After Aluminum, Stainless steel is the most commonly used, especially in areas of high hygienic requirements. Various projects that can be done with stainless steel include kitchenware, cutleries, accessories, and more. This metal supports all forms of marking such as engraving, etching, and even annealing. For this reason, it's very versatile and adaptive to whatever marking parameters it is subjected to without getting damaged. When engraved or etched, it can withstand the high temperature that accompanies the process. Yet, a great contrast is achieved when the marking is done.
Silver and Gold
When it comes to jewelry, these two precious metals definitely come to mind. They are quite soft and fragile, hence, they must be handled with care when laser marking. During marking, the top surface of silver is known to oxidize quickly while that of gold is more stable and this makes it easier to mark. With little laser power, you can anneal Gold with a good contrast. Due to the soft nature of these metals, engraving and etching might be harsh on them, so it's better to anneal. When you mark a surface by annealing, minimal material is taken off the material’s surface.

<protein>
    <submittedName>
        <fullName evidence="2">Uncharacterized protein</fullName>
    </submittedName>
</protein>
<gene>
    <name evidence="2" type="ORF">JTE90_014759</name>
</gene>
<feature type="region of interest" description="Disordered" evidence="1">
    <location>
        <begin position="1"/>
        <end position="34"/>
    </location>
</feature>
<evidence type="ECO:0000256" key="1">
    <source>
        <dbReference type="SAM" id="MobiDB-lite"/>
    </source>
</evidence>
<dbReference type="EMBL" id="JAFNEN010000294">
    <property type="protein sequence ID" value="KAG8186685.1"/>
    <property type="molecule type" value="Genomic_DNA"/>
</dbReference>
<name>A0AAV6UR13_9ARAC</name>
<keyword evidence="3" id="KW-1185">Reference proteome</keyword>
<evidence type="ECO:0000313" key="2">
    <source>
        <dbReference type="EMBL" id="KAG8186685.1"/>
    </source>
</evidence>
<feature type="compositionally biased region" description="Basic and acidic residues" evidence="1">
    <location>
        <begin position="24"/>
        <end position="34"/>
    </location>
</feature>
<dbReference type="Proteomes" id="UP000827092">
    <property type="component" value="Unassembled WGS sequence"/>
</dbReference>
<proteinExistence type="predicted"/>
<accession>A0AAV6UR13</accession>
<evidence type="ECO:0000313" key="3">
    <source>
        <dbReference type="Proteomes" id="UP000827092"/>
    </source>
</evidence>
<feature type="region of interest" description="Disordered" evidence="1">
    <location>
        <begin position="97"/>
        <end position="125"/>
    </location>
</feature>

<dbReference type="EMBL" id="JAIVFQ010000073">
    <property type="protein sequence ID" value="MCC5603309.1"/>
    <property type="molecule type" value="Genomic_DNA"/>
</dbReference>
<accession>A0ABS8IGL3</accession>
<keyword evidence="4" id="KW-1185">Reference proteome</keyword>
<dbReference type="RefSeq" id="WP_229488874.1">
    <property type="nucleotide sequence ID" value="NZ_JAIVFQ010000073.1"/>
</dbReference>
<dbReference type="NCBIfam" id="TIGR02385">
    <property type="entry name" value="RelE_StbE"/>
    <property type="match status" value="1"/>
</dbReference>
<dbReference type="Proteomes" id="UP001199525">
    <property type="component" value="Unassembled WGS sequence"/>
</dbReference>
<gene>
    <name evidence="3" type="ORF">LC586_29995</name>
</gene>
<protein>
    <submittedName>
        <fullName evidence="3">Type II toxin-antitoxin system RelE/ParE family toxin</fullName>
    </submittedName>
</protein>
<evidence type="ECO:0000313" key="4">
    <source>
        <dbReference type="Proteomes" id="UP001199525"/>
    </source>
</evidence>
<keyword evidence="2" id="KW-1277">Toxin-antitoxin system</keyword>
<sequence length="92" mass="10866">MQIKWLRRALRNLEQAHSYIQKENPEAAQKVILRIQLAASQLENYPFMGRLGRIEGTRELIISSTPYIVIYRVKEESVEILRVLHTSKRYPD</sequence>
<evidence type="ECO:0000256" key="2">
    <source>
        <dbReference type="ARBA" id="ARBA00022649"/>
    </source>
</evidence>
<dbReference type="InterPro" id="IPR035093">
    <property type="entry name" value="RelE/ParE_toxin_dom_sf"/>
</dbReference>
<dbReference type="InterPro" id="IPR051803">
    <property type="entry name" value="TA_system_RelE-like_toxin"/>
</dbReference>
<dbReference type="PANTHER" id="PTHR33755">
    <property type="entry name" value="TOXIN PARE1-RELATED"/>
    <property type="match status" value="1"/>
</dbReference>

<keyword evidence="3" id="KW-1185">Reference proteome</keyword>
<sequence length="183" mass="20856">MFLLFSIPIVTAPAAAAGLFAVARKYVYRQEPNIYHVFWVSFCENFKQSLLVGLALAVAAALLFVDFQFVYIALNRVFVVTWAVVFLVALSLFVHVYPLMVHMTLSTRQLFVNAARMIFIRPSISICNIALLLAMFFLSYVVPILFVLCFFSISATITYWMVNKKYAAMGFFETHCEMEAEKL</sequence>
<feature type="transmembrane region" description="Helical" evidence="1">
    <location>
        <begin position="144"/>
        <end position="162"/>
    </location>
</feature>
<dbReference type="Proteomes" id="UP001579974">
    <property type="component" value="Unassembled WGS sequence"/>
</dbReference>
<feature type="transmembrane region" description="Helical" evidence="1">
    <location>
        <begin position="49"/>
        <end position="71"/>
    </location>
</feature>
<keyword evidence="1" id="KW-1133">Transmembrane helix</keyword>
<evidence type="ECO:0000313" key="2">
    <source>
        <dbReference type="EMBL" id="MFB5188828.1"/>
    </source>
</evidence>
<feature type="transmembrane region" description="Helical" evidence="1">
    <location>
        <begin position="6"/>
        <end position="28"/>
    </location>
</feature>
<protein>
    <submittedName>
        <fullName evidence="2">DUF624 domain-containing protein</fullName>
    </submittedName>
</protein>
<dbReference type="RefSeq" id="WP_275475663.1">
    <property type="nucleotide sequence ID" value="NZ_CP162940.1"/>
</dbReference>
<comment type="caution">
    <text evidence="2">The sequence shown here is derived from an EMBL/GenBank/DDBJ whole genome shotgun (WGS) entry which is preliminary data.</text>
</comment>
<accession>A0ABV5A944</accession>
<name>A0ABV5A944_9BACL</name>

This is a lightweight alloy that has special usage in the aerospace, automotive and medical industries. It's combination of durability, strength, and lightweight makes it completely stand out. For the medical industry, the marking should be done in a way that it doesn't give room for contamination.
Engraving and etching is fine for medical purposes while annealing is perfect for aerospace purposes. This is because in the aerospace industry, the titanium parts are subjected to fatigue testing to ensure no compromise of the part when in service. For this reason, structural damage due to exposure to excessive heat during marking must be limited. This shows that Titanium must be carefully marked and attention should be paid to its specific area of application.
Tungsten and Carbide
One common property of this metal is that their hardness is second to diamond with a Mohs hardness of 9. Tungsten is naturally lighter in color than Carbide, hence, you should use a higher intensity fiber laser to mark your design. If possible, the marking should be an annealed one for proper contrasting. Area of application of these metals include cutting tools, abrasives, piercing tools and some kinds of jewelry.